Keynes and Hayek are generally considered rivals: Keynes advocated market intervention through fiscal and monetary macroeconomic policies for economic measures, whereas Hayek was opposed to such interventions. In terms of contemporary mainstream economics, the difference between the two approaches can be interpreted as choosing between rejecting and accepting rational decision-making—the basis of microeconomics—pertaining to resource allocation at different points in time. Furthermore, those familiar with both theories on capital and monetary policies may say that the point of contention revolves around the decision to approve discretionary monetary easing during periods of recession, or whether strict adherence to the gold standard should be maintained, while overlooking the closures of enterprises.
However, these interpretations focus on the theories at a particular time, and overly emphasize the concept of rational decision-making by economic agents in neoclassical economics. From this perspective, this book details the historical series of setbacks and transformations in the ideologies of both Keynes and Hayek, and discusses their interpretations of "freedom" based on identified similarities and differences.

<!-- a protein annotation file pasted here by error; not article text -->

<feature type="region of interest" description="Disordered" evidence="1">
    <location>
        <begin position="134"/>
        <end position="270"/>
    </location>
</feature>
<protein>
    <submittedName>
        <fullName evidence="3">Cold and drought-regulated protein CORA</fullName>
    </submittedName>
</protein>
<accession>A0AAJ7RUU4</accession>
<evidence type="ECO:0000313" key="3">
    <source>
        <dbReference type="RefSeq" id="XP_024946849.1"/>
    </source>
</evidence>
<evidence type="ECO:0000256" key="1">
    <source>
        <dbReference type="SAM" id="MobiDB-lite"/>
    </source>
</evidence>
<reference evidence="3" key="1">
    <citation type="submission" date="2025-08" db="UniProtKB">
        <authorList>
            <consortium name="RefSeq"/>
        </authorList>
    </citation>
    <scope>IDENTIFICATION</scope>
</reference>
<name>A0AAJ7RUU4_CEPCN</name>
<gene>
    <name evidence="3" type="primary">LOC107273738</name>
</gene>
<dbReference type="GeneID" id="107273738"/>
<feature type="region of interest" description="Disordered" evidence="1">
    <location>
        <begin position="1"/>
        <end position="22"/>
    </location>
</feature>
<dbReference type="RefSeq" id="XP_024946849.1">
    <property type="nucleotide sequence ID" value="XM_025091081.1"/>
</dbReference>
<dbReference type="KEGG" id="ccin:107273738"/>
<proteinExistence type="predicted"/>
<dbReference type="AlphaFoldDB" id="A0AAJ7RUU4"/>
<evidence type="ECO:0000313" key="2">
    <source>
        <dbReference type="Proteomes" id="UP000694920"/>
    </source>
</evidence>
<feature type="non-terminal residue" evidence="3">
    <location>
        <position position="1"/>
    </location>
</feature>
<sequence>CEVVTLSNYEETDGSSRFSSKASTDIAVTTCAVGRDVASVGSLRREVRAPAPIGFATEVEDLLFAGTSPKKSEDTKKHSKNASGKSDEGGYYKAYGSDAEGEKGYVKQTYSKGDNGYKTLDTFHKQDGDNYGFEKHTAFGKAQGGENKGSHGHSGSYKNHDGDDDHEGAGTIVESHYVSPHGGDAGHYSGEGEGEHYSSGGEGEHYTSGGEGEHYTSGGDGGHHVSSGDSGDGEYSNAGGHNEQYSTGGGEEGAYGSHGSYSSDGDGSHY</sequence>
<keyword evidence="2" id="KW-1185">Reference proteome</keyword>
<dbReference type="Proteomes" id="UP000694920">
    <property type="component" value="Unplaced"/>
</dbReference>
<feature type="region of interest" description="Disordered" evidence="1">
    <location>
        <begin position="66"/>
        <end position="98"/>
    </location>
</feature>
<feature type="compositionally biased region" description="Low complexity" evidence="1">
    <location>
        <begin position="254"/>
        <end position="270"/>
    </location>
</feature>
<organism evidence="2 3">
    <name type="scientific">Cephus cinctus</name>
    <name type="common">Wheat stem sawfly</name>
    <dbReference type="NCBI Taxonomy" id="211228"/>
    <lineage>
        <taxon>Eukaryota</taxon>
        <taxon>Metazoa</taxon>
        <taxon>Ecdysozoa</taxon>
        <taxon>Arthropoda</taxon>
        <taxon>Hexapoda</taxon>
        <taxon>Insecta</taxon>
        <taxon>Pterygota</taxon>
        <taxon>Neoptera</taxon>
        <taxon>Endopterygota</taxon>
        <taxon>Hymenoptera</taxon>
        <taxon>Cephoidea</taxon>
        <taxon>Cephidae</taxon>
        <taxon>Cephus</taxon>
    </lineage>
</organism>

The suitable "size of the government," according to Keynes and Hayek, is a secondary topic. The difference between the two lies in their interpretation of the market economy at the macro or micro level. At the macro level, Keynes discusses the decision on whether to invest or consume money in light of an uncertain future, advocating discretionary policies to smooth economic fluctuations. In contrast, Hayek addresses this at the micro level, and toward the end of his career, realized the necessity of a common law, given market economies’ inability to demonstrate autonomy. From Hayek's point of view, using "macro" as the market's unit of analysis is the first step toward market intervention.
Both men considered the future, not in terms of risk, as in the neoclassical sense, but in terms of uncertainty and, therefore, considered the market economy as being mediated by money, rather than by bartering. Although money can buy goods, there is no guarantee that goods will necessarily sell. The “liquidity trap” refers to a decrease in the number of people exchanging money for goods with an unknown sales outlook, in the face of an uncertain future. Keynes argues that, in such crises, the government should purchase these goods as part of its fiscal policy. On the other hand, Hayek claims that by adhering to the gold standard, and later, by employing rules requiring private banks to issue currency in a competitive manner and under a common law, liquidity traps should not arise in the first place. This was less of a confrontation than it was Keynes' interpretation of the market economy that began during a crisis, and Hayek's analysis that began during a time of peace.
Although Keynes and Hayek advocate various overarching social policies, they are premised on the model of the market economy described above, based on which we examine the ideal combinations of customs and change, and policy and freedom (i.e., conservatism, liberalism, and democracy).
(Written by Ryuichiro Matsubara, Professor, Graduate School of Arts and Sciences / 2018)